Christine Gelley, OSU Extension Educator ANR, Noble County
(Previously published in Ohio Farmer: April 19, 2022)
Producers must pay attention to soil fertility, drying time, and storage to maximize both quality and quantity.
With May quickly approaching, hay season will soon be officially underway.
In the years since I began working at Ohio State Extension in Noble County, there have been two years when conditions were right for making dry hay in May — 2020 and 2021. The smell of mowed hay drying in the warm sun and the sight of fresh round bales soon to be peppering fields gives me a boost of much-needed optimism. For people concerned with the quality of hay, this is exciting stuff.
Making hay in May is worthy of celebration because the most influential factor on forage quality is plant maturity. As grasses and legumes emerge from the soil in springtime, energy is allocated to leaf production. This is the vegetative stage of growth. The leaves are the most nutritious part of forage crops for livestock to consume, either by grazing or as stored feed.
It is ideal to harvest forages before they bloom. In legumes, the ideal stage for harvest is “early bud,” and for grasses, the ideal stage is “early boot.” Both stages describe the time in which the balance between nutritional value and yield is maximized before the flower fully emerges.
As temperatures heat up and time passes, plants progress from the vegetative phase to the reproductive phase of growth. In this window of time, the plants are allocating energy to the production of a flower.
After flowering, energy is allocated to seed fill. While the focus is shifted to reproduction, leaves and stems become less nutritious and accumulate fiber. The increase of fiber in the stems and leaves helps support the flower and seed head as the plants become heavier.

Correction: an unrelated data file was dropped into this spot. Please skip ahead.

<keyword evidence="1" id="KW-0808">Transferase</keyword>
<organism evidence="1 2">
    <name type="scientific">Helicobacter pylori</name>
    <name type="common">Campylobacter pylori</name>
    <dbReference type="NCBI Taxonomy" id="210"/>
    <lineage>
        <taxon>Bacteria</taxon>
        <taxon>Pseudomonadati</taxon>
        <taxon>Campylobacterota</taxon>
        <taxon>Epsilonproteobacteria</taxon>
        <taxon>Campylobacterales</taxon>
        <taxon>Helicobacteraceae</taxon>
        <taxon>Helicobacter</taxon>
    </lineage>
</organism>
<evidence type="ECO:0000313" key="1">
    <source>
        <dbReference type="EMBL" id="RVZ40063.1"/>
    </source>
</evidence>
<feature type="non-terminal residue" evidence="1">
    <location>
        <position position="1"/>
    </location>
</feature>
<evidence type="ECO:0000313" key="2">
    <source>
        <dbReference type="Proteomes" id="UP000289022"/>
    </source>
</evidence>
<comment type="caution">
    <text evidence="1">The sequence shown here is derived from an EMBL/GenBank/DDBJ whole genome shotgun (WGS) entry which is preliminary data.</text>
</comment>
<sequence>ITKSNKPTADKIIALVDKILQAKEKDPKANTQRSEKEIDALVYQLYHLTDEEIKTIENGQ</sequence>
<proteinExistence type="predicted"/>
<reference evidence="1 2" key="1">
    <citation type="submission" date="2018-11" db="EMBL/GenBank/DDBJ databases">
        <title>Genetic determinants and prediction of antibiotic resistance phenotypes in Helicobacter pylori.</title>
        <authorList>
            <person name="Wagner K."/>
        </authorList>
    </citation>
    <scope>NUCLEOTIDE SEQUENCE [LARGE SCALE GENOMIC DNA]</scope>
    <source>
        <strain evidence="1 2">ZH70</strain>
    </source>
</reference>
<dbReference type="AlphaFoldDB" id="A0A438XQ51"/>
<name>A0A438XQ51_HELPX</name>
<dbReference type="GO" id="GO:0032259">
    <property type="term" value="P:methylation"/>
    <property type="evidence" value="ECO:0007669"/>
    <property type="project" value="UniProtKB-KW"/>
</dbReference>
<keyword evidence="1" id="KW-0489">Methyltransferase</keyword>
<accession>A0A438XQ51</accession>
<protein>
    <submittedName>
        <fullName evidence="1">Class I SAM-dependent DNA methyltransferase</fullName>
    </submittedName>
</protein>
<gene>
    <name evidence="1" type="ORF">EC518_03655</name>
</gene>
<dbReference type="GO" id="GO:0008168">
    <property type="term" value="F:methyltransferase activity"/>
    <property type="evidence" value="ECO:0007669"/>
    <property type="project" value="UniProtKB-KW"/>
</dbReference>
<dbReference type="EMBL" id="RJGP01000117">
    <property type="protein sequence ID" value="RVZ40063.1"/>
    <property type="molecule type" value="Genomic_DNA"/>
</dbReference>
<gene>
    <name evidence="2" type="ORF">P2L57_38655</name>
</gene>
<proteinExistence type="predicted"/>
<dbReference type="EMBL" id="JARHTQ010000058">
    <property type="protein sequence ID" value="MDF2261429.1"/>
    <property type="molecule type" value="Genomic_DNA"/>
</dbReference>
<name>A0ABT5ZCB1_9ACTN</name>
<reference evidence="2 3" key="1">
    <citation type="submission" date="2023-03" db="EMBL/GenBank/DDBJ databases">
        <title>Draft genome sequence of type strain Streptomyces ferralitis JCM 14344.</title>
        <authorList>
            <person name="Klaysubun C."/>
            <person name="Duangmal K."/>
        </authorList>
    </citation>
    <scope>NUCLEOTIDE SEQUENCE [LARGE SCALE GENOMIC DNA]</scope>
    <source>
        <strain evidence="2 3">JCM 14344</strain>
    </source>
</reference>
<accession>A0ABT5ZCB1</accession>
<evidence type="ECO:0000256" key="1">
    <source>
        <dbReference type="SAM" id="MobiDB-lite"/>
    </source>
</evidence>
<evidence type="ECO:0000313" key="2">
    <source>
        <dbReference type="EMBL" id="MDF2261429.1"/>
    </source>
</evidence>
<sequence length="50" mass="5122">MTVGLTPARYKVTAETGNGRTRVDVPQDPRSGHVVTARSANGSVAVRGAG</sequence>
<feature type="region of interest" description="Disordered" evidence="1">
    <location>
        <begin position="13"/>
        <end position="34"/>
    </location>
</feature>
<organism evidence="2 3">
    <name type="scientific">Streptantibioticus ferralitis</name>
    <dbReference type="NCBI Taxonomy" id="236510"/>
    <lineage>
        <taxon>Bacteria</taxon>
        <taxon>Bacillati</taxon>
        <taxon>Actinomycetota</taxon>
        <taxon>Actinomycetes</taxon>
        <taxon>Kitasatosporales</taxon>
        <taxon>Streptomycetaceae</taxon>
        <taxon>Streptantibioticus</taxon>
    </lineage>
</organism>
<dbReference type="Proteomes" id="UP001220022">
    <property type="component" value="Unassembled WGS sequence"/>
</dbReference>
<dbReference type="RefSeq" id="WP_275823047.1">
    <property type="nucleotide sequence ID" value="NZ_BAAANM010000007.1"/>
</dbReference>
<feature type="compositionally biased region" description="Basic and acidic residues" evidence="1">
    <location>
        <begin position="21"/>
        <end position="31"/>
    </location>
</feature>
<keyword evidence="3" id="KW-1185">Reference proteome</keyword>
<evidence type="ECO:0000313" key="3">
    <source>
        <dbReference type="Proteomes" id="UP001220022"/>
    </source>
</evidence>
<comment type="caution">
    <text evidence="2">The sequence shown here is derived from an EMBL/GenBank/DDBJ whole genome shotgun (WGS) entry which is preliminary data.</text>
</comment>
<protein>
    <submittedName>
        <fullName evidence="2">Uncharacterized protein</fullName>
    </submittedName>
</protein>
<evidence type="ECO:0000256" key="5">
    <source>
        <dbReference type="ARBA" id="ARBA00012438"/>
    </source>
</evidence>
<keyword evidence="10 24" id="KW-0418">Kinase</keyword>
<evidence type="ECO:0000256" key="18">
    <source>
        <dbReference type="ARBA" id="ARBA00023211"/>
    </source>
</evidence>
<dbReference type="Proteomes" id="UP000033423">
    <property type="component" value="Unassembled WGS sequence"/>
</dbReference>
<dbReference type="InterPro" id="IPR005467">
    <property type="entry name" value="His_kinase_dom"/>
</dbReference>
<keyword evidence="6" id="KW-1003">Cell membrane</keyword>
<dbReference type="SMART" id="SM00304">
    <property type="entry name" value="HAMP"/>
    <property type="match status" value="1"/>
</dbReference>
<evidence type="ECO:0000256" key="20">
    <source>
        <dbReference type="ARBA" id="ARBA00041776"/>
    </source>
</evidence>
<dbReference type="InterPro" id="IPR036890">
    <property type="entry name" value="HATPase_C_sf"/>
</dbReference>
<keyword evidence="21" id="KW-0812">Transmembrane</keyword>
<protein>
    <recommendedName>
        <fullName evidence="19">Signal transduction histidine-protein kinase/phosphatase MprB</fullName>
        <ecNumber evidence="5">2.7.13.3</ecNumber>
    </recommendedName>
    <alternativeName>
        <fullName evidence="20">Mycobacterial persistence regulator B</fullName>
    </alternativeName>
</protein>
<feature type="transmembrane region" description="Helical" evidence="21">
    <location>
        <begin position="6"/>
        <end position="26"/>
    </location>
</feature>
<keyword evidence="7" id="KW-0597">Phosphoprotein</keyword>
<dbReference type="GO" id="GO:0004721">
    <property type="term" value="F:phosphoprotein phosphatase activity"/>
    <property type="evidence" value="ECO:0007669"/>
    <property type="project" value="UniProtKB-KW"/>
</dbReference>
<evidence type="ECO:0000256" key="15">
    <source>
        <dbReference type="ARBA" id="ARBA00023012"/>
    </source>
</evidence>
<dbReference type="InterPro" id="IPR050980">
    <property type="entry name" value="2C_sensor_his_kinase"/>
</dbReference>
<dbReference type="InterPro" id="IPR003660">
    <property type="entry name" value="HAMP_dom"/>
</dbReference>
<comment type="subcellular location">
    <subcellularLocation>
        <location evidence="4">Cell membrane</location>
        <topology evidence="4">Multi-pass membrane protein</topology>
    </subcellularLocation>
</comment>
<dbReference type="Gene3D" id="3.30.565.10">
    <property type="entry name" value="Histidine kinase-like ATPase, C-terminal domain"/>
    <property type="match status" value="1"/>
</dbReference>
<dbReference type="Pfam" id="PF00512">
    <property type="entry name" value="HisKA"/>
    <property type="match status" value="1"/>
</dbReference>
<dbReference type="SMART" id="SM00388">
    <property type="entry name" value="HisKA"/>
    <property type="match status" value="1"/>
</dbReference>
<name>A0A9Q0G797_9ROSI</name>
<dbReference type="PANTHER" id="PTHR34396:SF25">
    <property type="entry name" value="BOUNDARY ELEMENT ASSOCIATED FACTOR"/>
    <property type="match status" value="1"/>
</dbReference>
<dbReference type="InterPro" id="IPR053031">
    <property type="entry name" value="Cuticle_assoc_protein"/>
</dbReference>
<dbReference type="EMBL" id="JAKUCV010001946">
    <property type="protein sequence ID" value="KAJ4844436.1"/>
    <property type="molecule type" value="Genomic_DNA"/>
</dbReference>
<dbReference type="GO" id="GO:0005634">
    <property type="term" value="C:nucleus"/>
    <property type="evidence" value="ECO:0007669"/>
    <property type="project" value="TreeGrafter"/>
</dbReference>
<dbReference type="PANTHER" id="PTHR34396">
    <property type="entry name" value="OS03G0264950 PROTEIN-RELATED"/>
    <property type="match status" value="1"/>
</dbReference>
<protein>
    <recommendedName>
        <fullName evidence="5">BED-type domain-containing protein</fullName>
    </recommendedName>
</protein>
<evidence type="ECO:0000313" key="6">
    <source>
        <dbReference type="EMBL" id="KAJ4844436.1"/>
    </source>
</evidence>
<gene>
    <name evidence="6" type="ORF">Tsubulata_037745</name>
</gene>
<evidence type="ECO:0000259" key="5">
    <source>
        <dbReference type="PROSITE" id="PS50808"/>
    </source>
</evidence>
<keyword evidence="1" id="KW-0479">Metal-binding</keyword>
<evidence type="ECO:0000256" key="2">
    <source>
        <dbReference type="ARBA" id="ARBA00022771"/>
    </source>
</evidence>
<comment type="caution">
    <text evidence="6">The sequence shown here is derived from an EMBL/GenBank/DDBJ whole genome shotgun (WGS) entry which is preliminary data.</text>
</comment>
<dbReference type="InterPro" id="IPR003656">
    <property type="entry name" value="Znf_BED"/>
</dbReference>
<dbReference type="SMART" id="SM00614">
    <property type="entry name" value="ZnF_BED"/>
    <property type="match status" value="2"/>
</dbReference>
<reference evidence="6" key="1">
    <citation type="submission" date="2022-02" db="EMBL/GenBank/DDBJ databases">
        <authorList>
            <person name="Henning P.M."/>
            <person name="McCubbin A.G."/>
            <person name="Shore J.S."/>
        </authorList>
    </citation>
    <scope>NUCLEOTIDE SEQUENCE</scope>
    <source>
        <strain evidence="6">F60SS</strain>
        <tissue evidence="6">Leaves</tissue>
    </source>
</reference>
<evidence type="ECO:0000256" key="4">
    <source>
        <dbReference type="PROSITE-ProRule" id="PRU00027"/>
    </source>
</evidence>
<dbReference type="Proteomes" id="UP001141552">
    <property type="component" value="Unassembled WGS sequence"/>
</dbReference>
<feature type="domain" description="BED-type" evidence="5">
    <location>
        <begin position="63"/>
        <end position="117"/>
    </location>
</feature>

As fiber increases, the forage becomes more difficult for animals to fully digest. Animals eat less because it takes longer for food to pass through their digestive tract. The greater the amount of fiber in the forage, the lower the nutritional value for livestock, thus the more they must eat to maintain weight. When the rate of consumption cannot adequately supply nutrients to the animal, weight gain stalls and production ability of the animal decreases.
In simple terms, if the weather allows, harvest should be accomplished before grasses and legumes begin producing seed. Having good weather in May gives the haymaker the opportunity to achieve a timely first harvest, and improves the odds of getting good results in subsequent cuttings in the same hay season.
While there are numerous other factors that go into the production of high-quality hay, having good weather on your side is critical for success. Producers must also pay attention to soil fertility, drying time, and hay storage to maximize both quality and quantity.
Making hay in May will mean we are off to a great start of hay season.
Please be safe out in the field, and avoid rushing through tasks. Yes, hay harvest is a task that requires you to time your work for best success, but nothing is more important than worker safety. Take your time to maintain your machinery, your stamina, and your focus.
Best wishes to all for a productive and happy summer ahead!